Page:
I liked the story.  The writing is straightforward and the plotting is tighter than Kuttner's Elak stories.  While he doesn't really rise above being a fairly straightup Conan clone, Duar's background is tantalizingly dark and mysterious.  It's a great high concept setup that left me curious about what Ball would do with it next.  Unfortunately, according to to de Camp, Ball's other two S&S tales, "The Thief of Forthe" and "The Goddess Awakes" , drop the character and focus on other things.
   The story isn't great, or important, but it's a taste of of how the genre started to crystallize in the wake of Howard's death.  C. L. Moore and Clark Ashton Smith forged their own trails in the genre.  Clifford Ball was guided by Howard's lamp and did a credible job in his first go at crafting an intriguing tale of heroic adventure.

   That being said, I still would like to check them out at some point.  I'm trying to learn as much of this genre's roots as I can get my hands on.  After their original appearances in Weird Tales, the first managed a reprint in "Savage Heroes", ed. Eric Pendragon and the second saw the light of reprint day in yet one more Lin Carter anthology, "Realms of Wizardry".  Since the former doesn't have anything I don't have in at least one other book I don't see buying anytime soon.  The latter, a typical agglomeration of new and old or obscure fantasy tales, has intros to all of them by Carter which means at least a decent trove of information.  Which means I'll probably spring for it on Amazon (about nine -fifty bucks with shipping).


  1. I'm not familiar with this guy. I've got a copy of New Worlds for Old, so I'll give him a try.

  2. Same thing. I've had the book lying around for a couple of years and never read the story. Definitely worth the half hour.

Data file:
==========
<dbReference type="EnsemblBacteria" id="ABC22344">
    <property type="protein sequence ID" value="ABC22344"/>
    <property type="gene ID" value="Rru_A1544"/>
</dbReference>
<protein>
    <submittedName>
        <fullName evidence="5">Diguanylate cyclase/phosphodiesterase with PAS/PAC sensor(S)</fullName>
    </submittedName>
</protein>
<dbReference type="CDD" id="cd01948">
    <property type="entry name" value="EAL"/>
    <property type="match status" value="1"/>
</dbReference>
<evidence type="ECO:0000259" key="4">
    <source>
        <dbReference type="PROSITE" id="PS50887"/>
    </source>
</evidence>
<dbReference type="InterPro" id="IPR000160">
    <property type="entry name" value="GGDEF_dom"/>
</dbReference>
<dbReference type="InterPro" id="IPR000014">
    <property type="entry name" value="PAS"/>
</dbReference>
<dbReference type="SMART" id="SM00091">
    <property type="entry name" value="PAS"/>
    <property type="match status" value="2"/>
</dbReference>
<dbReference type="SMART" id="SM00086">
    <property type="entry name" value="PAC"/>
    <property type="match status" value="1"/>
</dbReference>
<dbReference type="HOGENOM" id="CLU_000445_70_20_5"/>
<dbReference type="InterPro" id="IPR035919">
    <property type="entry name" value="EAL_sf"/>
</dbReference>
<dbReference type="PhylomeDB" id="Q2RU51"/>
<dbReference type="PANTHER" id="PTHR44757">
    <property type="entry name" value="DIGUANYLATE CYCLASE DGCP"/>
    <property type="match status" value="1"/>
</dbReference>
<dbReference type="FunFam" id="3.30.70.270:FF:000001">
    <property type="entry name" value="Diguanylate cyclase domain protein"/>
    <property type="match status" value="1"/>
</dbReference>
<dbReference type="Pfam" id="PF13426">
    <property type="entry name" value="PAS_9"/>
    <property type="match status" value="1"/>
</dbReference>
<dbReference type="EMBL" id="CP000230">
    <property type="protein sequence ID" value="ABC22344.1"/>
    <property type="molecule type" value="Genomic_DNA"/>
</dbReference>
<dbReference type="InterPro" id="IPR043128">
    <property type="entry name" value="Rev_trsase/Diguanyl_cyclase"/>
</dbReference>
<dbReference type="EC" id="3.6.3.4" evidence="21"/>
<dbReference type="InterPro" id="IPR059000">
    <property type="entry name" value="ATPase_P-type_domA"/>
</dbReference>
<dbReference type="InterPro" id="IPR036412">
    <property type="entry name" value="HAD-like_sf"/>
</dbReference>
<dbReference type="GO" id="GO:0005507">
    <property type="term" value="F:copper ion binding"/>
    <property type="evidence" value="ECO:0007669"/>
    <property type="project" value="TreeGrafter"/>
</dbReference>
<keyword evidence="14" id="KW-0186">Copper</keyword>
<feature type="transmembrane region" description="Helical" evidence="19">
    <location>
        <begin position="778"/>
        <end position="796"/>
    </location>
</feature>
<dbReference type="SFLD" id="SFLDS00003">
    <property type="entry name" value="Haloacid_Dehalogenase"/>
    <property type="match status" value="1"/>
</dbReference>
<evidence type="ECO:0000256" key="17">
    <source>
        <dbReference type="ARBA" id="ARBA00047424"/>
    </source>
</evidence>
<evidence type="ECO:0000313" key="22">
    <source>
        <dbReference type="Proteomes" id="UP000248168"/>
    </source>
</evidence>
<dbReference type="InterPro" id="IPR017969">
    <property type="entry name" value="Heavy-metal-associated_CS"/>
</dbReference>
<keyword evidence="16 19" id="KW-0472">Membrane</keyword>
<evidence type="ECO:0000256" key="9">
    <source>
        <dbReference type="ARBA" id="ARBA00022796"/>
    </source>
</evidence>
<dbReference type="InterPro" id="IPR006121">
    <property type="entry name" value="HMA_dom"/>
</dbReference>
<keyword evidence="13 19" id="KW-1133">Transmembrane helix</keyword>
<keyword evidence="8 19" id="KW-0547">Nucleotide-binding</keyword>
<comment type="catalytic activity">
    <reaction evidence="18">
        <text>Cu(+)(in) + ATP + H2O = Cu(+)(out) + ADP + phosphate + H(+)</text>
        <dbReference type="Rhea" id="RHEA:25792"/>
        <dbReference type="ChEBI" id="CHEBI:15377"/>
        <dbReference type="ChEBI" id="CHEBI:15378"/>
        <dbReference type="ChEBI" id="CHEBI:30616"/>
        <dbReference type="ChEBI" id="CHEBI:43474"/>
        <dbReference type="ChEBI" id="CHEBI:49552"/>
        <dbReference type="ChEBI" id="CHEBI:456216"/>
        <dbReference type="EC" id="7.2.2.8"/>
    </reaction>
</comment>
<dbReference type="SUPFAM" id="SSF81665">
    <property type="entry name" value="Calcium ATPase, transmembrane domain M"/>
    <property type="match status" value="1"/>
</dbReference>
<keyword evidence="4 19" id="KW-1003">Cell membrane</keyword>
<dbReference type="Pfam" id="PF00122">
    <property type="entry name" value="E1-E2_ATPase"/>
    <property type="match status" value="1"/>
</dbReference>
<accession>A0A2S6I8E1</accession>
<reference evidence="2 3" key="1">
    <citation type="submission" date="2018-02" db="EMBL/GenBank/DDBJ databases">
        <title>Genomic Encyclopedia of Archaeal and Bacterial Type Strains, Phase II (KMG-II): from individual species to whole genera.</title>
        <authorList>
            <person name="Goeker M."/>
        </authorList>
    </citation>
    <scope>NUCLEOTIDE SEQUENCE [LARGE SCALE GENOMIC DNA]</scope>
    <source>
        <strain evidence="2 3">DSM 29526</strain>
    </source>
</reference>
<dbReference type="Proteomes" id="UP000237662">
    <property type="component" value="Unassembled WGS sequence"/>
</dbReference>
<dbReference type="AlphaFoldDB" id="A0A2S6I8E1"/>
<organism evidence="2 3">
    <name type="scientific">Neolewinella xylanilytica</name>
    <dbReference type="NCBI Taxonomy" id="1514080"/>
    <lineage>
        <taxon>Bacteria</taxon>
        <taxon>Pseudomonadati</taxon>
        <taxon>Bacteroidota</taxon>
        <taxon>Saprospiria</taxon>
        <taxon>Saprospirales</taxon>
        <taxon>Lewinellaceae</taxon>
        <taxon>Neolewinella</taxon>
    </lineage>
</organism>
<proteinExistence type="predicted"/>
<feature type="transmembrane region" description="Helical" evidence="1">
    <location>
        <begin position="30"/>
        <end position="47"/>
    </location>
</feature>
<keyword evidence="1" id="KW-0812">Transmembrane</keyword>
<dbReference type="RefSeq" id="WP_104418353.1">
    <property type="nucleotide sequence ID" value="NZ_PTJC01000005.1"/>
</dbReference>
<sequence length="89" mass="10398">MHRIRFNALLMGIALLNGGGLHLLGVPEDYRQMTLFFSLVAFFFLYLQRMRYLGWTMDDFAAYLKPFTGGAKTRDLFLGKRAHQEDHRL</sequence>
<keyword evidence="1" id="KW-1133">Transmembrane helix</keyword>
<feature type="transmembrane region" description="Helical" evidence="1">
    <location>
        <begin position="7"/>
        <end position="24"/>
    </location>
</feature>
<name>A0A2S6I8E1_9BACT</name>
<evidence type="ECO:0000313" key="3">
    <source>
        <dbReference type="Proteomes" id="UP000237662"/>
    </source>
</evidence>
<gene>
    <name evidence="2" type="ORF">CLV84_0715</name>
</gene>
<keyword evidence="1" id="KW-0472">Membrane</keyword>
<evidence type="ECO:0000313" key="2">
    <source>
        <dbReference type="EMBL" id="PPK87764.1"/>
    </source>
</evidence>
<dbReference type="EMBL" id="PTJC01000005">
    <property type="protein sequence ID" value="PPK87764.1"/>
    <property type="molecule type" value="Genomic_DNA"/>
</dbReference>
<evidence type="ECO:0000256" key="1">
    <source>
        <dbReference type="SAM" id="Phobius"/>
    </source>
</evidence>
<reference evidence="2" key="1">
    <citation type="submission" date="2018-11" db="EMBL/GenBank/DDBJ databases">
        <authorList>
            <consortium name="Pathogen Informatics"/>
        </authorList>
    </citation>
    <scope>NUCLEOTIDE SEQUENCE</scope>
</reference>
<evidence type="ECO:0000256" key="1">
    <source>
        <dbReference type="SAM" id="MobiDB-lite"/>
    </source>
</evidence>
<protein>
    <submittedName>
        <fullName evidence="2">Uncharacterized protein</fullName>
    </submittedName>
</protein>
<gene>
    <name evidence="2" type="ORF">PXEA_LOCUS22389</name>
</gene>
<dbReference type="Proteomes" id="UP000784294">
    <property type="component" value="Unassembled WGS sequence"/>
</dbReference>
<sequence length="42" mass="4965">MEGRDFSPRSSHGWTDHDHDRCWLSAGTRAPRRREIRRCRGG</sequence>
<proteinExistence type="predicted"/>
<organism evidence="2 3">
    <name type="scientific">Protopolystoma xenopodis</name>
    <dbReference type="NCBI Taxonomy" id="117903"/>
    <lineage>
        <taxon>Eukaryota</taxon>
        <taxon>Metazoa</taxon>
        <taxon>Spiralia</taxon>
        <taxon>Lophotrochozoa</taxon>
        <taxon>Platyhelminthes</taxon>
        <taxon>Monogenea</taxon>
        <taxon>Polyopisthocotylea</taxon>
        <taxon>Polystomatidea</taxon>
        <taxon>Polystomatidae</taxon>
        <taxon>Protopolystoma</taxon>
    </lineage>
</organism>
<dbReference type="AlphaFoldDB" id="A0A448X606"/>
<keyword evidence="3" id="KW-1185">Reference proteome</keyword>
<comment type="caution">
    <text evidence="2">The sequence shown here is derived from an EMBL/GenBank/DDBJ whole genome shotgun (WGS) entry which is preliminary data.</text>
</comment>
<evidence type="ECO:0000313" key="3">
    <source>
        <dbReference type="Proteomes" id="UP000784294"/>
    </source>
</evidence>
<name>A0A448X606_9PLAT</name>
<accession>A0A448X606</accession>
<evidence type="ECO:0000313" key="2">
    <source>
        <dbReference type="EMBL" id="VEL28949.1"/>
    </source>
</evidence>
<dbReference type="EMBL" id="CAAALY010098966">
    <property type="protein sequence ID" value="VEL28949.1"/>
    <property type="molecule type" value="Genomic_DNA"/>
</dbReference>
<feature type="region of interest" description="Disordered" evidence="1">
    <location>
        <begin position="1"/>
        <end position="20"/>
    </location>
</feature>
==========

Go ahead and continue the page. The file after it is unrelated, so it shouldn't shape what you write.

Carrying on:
3. A great introductory story for a character that had potential. I like it so much I ended up getting the WT issue containing it. Great illustrations went along with the story. I agree with your overview although I feel the story is a bit more important as far as the genre and it's beginnings are concerned.

  4. I'm open to convincing. It's definitely a great story that leaves you waiting for and wanting more. De Camp's words aside (go figure), I still would like to check out his other S&S stories. He had something going on and it's sad he wasn't able/chose not carry on.

  5. Well the story looks good to read, but im curious about the character Duar, because my name its Duar, so I would like to know more about him if possible and if its possible to find the book.

  6. Not much aside from reading the story. Clifford Ball seems to have been one of those writers who came and went and was never heard from again. What language is the name Duar?

  7. DMR Books just brought out a collection of Clifford Ball stories

    1. I'm reviewing it right now. I had no memory of reviewing it all those years ago. Hah!